Recently, the Ministry of Commerce of the People's Republic of China (MOFCOM) announced that, according to relevant laws and regulations, China will establish an “Unreliable Entities List”. The Unreliable Entities List (also referred to as “the List”) will target foreign legal persons, other organizations or individuals who block or cut supplies, or adopt other discriminatory measures against Chinese entities for non-commercial purposes, causing substantial damage to related industries in China or constituting a threat or potential threat to national security.1 The List is currently undergoing the necessary procedures and further details will be announced in the near future.
According to a MOFCOM spokesman, the Unreliable Entities List is based on the Foreign Trade Law of the People's Republic of China, the Anti-Monopoly Law of the People’s Republic of China, the National Security Law of the People’s Republic of China, and other relevant laws and regulations. MFOCOM does not specify the specific provisions on which it is based. We have identified the following articles which we believe to be of relevance to the establishment of the List:
Article 7 provides that “For any country or region that takes discriminatory banning, restriction or other acts against the People's Republic of China in terms of trade, the People's Republic of China shall be entitled to adopt, in accordance with the actual circumstances, corresponding measures against them.”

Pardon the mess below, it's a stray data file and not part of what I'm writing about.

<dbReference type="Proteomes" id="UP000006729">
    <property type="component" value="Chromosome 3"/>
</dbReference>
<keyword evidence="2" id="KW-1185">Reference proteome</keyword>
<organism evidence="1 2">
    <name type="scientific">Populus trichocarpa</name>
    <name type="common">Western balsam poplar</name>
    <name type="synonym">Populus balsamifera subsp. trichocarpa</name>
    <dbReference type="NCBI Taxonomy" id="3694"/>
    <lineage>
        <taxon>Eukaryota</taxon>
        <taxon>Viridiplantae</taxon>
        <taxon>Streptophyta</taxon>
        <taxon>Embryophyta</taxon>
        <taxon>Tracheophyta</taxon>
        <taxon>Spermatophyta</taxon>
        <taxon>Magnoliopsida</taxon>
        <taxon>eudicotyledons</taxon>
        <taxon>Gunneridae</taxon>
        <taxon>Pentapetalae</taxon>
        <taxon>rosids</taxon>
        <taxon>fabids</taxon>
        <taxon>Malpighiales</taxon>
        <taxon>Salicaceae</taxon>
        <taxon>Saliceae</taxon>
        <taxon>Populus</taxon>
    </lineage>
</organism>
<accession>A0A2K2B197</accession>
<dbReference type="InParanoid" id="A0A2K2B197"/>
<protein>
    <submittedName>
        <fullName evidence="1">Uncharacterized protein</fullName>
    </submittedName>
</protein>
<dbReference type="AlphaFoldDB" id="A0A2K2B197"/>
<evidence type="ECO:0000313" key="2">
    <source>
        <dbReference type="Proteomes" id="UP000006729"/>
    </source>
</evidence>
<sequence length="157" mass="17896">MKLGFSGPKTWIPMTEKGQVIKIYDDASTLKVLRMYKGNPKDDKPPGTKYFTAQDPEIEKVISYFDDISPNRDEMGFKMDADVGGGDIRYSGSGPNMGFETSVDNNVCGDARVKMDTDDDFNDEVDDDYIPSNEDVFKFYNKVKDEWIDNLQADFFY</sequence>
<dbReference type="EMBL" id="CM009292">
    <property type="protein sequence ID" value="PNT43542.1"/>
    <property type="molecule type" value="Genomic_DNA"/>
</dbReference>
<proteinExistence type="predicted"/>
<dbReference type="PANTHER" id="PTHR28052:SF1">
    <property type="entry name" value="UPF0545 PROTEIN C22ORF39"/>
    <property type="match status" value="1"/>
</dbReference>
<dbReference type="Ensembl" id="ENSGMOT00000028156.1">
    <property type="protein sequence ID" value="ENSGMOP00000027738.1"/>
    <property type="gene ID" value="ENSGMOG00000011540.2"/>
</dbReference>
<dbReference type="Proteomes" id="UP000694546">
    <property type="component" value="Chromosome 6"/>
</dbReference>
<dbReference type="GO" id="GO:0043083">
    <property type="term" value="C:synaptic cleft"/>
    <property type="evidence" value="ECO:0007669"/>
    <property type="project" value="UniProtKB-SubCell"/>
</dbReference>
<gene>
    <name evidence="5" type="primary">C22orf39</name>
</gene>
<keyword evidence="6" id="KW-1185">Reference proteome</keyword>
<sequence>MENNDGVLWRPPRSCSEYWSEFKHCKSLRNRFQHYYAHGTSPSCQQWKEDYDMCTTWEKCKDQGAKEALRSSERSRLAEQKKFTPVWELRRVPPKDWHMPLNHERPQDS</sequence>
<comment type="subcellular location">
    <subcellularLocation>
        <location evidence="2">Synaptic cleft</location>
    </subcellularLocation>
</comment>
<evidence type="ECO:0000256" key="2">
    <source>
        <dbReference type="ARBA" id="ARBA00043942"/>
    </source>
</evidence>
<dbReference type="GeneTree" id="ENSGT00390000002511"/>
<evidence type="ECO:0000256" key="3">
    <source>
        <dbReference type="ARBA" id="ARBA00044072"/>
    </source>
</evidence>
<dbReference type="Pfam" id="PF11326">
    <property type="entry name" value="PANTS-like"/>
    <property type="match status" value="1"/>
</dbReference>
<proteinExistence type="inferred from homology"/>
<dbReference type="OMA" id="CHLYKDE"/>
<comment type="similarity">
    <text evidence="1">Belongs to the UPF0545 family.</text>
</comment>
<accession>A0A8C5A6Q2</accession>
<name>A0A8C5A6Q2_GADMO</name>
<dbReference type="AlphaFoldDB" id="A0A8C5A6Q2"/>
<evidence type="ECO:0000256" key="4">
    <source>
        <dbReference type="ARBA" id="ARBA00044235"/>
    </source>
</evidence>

Analysis: This Article is an enabling clause. Accordingly, China may adopt “corresponding measures”, but what the specific corresponding measures will be is as yet unclear.
Article 17 provides that “Business operators with a dominant market position are prohibited from committing any of the following acts of abusing the dominant market position: … (3) refusing to transact with trading counterparts without a valid reason; (4) restricting trading counterparts to transact only with the business operator or only with designated business operators without a valid reason…”
a. Dominant market position
The precondition for the application of Article 17 of the Anti-Monopoly Law is that the business operation has a dominant market position. According to the Anti-Monopoly Law, determination of whether a business holds a dominant market position shall be based on the following factors:
(1) The market share of the business operator in the relevant market and the status of competition in the relevant market;
(2) The ability of the business operator to control the sale market or the procurement market for raw materials;
(3) The financial strength and technological conditions of the business operator;
(4) The extent of reliance by other entities on transactions with the business operator;
(5) The level of ease or difficulty of entry by other business operators into the relevant market; and
(6) Any other related factors.
According to Article 18 of the Anti-Monopoly Law, if a business operator holds the statutory market share in the relevant market, it shall be deemed to be holding dominant market position. In simple terms, a market dominant position means that the business operator has the ability to control the relevant market. According to Article 17 of the Anti-Monopoly Law, entities included in the Unreliable Entities List must be market-dominant, and entities without market dominant position cannot be included in the List under this Article.
b. Valid reason
The Anti-Monopoly Law does not prohibit business operators from having a dominant market position. Only when the operator "abuses" the dominant position are its actions regulated. We note that sections 3 and 4 of Article 17 both emphasize “without a valid reason”. So what might be the valid reason here?